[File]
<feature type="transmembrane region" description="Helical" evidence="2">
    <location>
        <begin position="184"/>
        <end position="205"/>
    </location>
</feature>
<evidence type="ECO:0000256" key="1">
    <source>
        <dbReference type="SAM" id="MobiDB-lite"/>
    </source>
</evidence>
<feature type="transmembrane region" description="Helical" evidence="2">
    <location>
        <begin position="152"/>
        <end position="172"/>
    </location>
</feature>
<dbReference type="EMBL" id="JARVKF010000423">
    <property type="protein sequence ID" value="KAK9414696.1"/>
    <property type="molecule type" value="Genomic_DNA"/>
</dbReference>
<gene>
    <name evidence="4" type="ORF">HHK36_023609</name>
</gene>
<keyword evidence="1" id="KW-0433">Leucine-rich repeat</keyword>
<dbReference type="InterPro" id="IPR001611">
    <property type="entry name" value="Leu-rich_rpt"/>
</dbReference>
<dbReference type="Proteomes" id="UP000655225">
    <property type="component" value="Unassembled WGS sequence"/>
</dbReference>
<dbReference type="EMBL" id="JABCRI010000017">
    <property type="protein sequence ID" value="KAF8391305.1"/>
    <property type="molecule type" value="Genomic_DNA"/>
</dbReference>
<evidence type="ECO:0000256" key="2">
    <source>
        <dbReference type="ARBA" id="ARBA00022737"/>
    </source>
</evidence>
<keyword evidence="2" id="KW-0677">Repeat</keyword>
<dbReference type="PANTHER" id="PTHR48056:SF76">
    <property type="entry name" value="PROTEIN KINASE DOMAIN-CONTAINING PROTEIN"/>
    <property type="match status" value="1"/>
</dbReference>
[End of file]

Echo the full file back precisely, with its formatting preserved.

<feature type="transmembrane region" description="Helical" evidence="2">
    <location>
        <begin position="184"/>
        <end position="205"/>
    </location>
</feature>
<evidence type="ECO:0000256" key="1">
    <source>
        <dbReference type="SAM" id="MobiDB-lite"/>
    </source>
</evidence>
<feature type="transmembrane region" description="Helical" evidence="2">
    <location>
        <begin position="152"/>
        <end position="172"/>
    </location>
</feature>
<dbReference type="EMBL" id="JARVKF010000423">
    <property type="protein sequence ID" value="KAK9414696.1"/>
    <property type="molecule type" value="Genomic_DNA"/>
</dbReference>
<gene>
    <name evidence="4" type="ORF">HHK36_023609</name>
</gene>
<keyword evidence="1" id="KW-0433">Leucine-rich repeat</keyword>
<dbReference type="InterPro" id="IPR001611">
    <property type="entry name" value="Leu-rich_rpt"/>
</dbReference>
<dbReference type="Proteomes" id="UP000655225">
    <property type="component" value="Unassembled WGS sequence"/>
</dbReference>
<dbReference type="EMBL" id="JABCRI010000017">
    <property type="protein sequence ID" value="KAF8391305.1"/>
    <property type="molecule type" value="Genomic_DNA"/>
</dbReference>
<evidence type="ECO:0000256" key="2">
    <source>
        <dbReference type="ARBA" id="ARBA00022737"/>
    </source>
</evidence>
<keyword evidence="2" id="KW-0677">Repeat</keyword>
<dbReference type="PANTHER" id="PTHR48056:SF76">
    <property type="entry name" value="PROTEIN KINASE DOMAIN-CONTAINING PROTEIN"/>
    <property type="match status" value="1"/>
</dbReference>